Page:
Xanthippa posted a comment on my piece about the Asperger’s Marriage, and I found her blog – Xanthippa’s Chamberpot. I thought others might like to have a look at it. Xanthippa, her husband, and her two sons all have been diagnosed with Asperger’s syndrome, which (at least) means they all understand each other. Xanthippa presents her view of the world, and, amongst other subjects, describes the difficulties that children with Asperger’s encounter. I am hoping that one day she might write a post about friendship as she understands it, and whether – for those with Asperger’s – it ever goes beyond the “utility” type friendship that Aristotle described …
I love her very clever “About” page which includes this story of how her blog came to bear its name:
“Well, a while ago, there was this guy named Socrates. Very famous chap….ancient Greek city of Athens, the ‘father’ of the ‘Western moral philosophy’, died rather than compromise on his ideals…if you haven’t heard of him, curse your education system and Google him.
Socrates used to stroll about Athens, a clump of students/admirers/hangers-on following him like puppies, and he demonstrated his supreme cleverness by asking questions……well thought out questions, where everyone but his poor victim knew he was faking daftness in order to draw them into saying something that would prove to the audience the silliness and stupidity of the victim, and how clever and sophisticated Socrates really was. One
day, he began to question a pretty young girl….named Xanthippe.
Though never formally trained in this mega-smart field of philosophy, Xanthippe’s intelligence, ready wit and composure soon showed that she was neither silly, nor stupid… She is the only person ever known to have bested Socrates in a debate!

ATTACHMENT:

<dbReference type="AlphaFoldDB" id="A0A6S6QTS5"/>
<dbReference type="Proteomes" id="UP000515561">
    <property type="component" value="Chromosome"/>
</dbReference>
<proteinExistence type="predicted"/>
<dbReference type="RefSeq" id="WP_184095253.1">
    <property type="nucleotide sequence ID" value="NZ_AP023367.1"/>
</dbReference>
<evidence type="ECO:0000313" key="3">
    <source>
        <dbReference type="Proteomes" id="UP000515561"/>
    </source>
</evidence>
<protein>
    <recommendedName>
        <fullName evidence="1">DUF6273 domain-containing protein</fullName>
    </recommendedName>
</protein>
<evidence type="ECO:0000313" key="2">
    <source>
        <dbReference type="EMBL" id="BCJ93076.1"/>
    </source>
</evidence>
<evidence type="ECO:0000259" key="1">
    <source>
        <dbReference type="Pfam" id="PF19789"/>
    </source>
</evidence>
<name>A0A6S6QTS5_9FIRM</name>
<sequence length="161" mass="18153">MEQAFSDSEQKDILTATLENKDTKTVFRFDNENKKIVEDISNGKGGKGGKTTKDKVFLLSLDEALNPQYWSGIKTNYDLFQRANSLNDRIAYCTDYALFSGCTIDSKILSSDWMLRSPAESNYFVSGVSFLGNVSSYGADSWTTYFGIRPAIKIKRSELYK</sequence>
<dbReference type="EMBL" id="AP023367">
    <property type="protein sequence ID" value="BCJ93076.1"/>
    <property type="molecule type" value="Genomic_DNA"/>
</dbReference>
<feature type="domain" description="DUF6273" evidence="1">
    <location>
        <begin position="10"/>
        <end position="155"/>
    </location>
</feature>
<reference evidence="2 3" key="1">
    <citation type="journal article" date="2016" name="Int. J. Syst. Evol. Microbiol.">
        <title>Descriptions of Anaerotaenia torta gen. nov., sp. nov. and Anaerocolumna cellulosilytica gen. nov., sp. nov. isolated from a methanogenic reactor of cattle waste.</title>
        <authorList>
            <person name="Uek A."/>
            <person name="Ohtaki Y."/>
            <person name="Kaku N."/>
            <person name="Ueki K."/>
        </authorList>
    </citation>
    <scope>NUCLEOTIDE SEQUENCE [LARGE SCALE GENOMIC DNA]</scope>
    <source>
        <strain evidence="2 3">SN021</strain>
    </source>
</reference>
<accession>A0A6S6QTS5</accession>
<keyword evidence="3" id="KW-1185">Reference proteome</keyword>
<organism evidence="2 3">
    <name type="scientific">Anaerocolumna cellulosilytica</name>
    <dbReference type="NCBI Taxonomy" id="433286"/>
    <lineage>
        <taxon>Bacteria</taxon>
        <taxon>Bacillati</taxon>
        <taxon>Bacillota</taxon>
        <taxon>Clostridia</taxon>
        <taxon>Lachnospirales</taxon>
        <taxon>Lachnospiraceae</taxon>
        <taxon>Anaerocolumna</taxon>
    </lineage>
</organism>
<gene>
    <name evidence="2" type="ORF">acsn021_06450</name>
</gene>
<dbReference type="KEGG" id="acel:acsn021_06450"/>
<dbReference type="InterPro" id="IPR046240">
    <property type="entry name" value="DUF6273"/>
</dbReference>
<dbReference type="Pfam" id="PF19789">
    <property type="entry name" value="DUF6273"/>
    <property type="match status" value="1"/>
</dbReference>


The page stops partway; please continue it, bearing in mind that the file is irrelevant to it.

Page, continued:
From here, the story takes a familiar turn: elderly respected man meets a hot, smart young woman….can’t dominate her intellectually, so he does the next best thing – he marries her! First, they are happy….but three kids later, he is still walking about Athens demonstrating how stupid everyone else is, while she starts asking him to actually do something to put food on the table. He may be wined and dined, but his kids were whiny and hungry. It is at this point that Socrates realizes that what he really can’t stand is an argumentative shrew of a wife!
So, theirs was not the most harmonious household. But, can you really blame Xanthippe (the name literally means ‘yellow horse’)? Her grandfather-of-a-husband was busy being admired by his groopies, making tons of ‘wild yellow horse’ jokes (some claim that Xanthippe was a natural blonde – and that Socrates was the originator of the ‘dumb blonde’ jokes, though I wouldn’t bet on it), and avoided all parental responsibilities…I’d be a tad miffed, too.
There is a story that one day, Socrates got up and prepared to abandon his family again, when Xanthippe had a few choice things to point out to him about the pragmatic considerations of physical existence….but could not engage her husband’s attention. To help him focus, she emptied the contents of a chamber pot over his head…. Rather an effective technique, I think (though some ‘cleaned up’ versions of the story report it was a ‘bucket of water’ rather than a ‘chamber pot’).
The moral of the story is that in ancient Greece, if you were intelligent, insightful, eloquent and male – you became a famous philosopher. If you were intelligent, insightful, eloquent and female – you became an archetype of the quarrelsome, unreasonable shrew of a wife!”